MacKay Data

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MacKay Modeling Group

Contents

MacKay Data

Temperature Data

Vincent, et al. (2012)

@article {JGRD:JGRD18070,
author = {Vincent, Lucie A. and Wang, Xiaolan L. and Milewska, Ewa J. and Wan, Hui and Yang, Feng and Swail, Val},
title = {A second generation of homogenized Canadian monthly surface air temperature for climate trend analysis},
journal = {Journal of Geophysical Research: Atmospheres},
volume = {117},
number = {D18},
issn = {2156-2202},
url = {http://dx.doi.org/10.1029/2012JD017859},
doi = {10.1029/2012JD017859},
pages = {n/a--n/a},
keywords = {Climate change and variability, Climatology, General or miscellaneous, Canada, adjustment, discontinuity, homogeneity, temperature, trends},
year = {2012},
note = {D18110},
}

This study presents a second generation of homogenized monthly mean surface air temperature data set for Canadian climate trend analysis. Monthly means of daily maximum and of daily minimum temperatures were examined at 338 Canadian locations. Data from co-located observing sites were sometimes combined to create longer time series for use in trend analysis. Time series of observations were then adjusted to account for nation-wide change in observing time in July 1961, affecting daily minimum temperatures recorded at 120 synoptic stations; these were adjusted using hourly temperatures at the same sites. Next, homogeneity testing was performed to detect and adjust for other discontinuities. Two techniques were used to detect non-climatic shifts in de-seasonalized monthly mean temperatures: a multiple linear regression based test and a penalized maximal t test. These discontinuities were adjusted using a recently developed quantile-matching algorithm: the adjustments were estimated with the use of a reference series. Based on this new homogenized temperature data set, annual and seasonal temperature trends were estimated for Canada for 1950–2010 and Southern Canada for 1900–2010. Overall, temperature has increased at most locations. For 1950–2010, the annual mean temperature averaged over the country shows a positive trend of 1.5�C for the past 61 years. This warming is slightly more pronounced in the minimum temperature than in the maximum temperature; seasonally, the greatest warming occurs in winter and spring. The results are similar for Southern Canada although the warming is considerably greater in the minimum temperature compared to the maximum temperature over the period 1900–2010.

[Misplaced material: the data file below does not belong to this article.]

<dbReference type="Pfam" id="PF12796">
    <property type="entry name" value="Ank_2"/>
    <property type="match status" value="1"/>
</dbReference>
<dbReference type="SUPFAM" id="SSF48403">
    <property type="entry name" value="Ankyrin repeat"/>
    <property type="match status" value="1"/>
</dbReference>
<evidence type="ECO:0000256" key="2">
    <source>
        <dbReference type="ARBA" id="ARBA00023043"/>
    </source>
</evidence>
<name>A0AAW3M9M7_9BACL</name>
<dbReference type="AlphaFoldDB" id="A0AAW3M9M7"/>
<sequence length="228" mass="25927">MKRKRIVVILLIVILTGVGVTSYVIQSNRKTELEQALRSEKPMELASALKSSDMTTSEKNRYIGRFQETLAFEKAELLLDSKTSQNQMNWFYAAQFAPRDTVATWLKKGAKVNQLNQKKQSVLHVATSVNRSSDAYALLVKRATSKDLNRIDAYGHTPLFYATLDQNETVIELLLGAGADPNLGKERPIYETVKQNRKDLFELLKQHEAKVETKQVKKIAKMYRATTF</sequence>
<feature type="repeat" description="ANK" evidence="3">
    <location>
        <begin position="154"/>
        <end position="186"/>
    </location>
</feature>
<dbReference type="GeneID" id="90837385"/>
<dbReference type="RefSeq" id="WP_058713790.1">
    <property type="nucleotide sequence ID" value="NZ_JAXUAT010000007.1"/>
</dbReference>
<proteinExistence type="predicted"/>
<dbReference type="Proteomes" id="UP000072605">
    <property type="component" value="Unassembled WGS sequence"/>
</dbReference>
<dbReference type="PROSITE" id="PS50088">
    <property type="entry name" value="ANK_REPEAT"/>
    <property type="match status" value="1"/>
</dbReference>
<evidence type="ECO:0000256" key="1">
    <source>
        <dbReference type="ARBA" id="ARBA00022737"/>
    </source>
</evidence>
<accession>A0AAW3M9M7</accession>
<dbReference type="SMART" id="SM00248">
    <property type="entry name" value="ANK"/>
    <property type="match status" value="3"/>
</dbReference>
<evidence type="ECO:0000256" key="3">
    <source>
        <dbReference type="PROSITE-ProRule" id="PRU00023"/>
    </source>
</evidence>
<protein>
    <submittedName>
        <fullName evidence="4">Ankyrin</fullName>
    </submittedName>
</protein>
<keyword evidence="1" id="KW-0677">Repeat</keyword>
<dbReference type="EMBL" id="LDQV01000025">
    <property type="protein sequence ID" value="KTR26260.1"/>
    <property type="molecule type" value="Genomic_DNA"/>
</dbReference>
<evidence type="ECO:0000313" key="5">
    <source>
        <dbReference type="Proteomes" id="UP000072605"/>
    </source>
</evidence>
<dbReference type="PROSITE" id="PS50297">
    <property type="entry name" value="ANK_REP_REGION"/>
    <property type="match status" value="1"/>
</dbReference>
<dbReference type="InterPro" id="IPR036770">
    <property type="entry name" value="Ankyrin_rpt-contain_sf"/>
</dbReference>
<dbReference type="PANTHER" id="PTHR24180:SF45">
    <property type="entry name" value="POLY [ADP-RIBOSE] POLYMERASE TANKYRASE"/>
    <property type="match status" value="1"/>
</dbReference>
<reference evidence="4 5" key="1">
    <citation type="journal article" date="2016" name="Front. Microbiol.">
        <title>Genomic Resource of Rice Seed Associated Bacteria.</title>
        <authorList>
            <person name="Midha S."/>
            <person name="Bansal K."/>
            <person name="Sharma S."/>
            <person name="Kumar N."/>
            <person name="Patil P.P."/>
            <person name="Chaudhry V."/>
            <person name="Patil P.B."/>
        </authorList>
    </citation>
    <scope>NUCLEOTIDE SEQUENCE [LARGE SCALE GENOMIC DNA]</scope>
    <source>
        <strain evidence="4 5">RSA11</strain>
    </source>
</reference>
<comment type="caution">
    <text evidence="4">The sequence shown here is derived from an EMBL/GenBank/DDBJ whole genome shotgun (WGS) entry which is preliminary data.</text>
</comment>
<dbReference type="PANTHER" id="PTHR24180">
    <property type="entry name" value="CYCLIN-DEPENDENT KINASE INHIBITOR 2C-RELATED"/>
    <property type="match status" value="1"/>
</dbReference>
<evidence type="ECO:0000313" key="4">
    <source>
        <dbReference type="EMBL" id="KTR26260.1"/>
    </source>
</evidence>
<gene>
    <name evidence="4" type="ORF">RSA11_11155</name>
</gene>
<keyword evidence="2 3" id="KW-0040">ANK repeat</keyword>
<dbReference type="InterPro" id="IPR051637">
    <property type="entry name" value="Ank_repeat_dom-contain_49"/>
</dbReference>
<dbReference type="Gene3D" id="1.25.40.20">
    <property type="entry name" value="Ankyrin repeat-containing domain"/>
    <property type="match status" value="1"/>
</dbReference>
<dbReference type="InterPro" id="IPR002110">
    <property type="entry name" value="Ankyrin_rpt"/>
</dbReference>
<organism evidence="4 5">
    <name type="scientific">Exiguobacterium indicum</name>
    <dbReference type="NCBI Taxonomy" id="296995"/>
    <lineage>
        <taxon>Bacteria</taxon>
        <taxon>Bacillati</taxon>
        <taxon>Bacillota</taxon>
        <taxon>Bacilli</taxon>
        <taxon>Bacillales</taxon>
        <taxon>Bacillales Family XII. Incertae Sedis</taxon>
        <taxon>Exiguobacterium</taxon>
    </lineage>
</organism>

Vincent and Gullet (1998)

@article {JOC:JOC427,
author = {Vincent, Lucie A. and Gullett, D.W.},
title = {Canadian historical and homogeneous temperature datasets for climate change analyses},
journal = {International Journal of Climatology},
volume = {19},
number = {12},
publisher = {John Wiley & Sons, Ltd.},
issn = {1097-0088},
url = {http://dx.doi.org/10.1002/(SICI)1097-0088(199910)19:12<1375::AID-JOC427>3.0.CO;2-0},
doi = {10.1002/(SICI)1097-0088(199910)19:12<1375::AID-JOC427>3.0.CO;2-0},
pages = {1375--1388},
keywords = {Canada, homogeneity, trends, time series, temperature, database},
year = {1999},
}

Abstract

The Canadian Historical Temperature Database (CHTD) was developed to meet the need for detailed individual station datasets and to produce an improved historical climate change database. It contains datasets of monthly mean maximum and minimum temperatures for 210 Canadian stations. Stations were selected on the basis of length of record, data completeness, and spatial distribution across the country. Records from separate stations were sometimes joined to temporally extend their series backward. Missing data gaps were estimated using highly correlated neighbour stations. Relative homogeneity was assessed using a Canadian developed technique based on regression models. Nonclimatic steps resulting from station or site relocations were identified and quantified. Data adjustments were performed for large steps (greater than 0.6°C) with or without metadata and for medium steps (0.4–0.6°C) with support. A bias in minimum temperatures was also identified and adjusted at principal stations located in eastern Canada. The bias results from a change in observing procedure in 1961 throughout the country, and it typically produces a decreasing step of about 0.6–0.8°C in the annual series in the eastern part of the country. Although also detectable in western Canada, it appears to be small there and no bias adjustments were performed in the western part of the country. Large temporal and spatial differences in data availability exist between areas north and south of 60°N latitude making national analyses possible for only the latest 50 years of data. Spatial presentation of the linear trends before and after adjustments shows overall improvement to the regional and national trends in terms of spatial consistency. The CHTD contains the best available monthly temperature data in Canada and these datasets are now available to the climate change research community. Copyright © 1999 Royal Meteorological Society


Ice Data

http://www.norsemathology.org/longa/research/MacKay/data/Hill


Snow

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